The cost of all trips is included in the Junior High activities fee.
After School Programs
Mentoring— Mentoring in the After-School Program is an opportunity for Junior High students to volunteer as helpers in the Lower School After-School Program classes (cooking, art, music, sports, etc.). This gives our older students a chance to interact with and guide the younger students. The Junior High students can choose their own after school activity, such as Homework Club, and also spend time as a mentor for the younger students.
Spectrum: A Social Justice Discussion Group–As expressed in our Diversity Statement, we believe that being intentional about diversity provides a platform for students to understand, to thrive in, and to impact our multicultural society. Students in grades Six, Seven, and Eight who are interested in discussing or learning more about race, equity, and social justice are invited and encouraged to attend.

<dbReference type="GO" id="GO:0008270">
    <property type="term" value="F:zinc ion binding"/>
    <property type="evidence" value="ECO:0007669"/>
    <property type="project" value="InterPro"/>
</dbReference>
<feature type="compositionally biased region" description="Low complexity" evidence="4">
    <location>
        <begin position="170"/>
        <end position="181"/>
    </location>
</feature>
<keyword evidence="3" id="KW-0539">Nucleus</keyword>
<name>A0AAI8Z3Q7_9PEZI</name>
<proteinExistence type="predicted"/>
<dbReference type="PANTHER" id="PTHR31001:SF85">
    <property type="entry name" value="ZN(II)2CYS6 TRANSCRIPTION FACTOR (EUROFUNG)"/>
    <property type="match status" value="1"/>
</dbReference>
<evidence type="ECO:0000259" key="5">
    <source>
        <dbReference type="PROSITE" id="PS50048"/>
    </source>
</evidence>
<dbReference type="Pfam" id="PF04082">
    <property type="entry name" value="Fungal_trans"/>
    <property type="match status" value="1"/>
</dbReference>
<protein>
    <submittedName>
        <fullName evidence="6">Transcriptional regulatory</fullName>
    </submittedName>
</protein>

STEAM Camp (December and June)
During the second trimester, Sixth, Seventh, and Eighth Grade families may enroll their students in winter After School Programs.
- The Interscholastic Basketball program offers games against other local independent schools.
- On Friday evenings in January and February, Ski Club offers all levels of skiers an opportunity to ski and snowboard on Shawnee Mountain.
View Curriculum Guide in ISSUU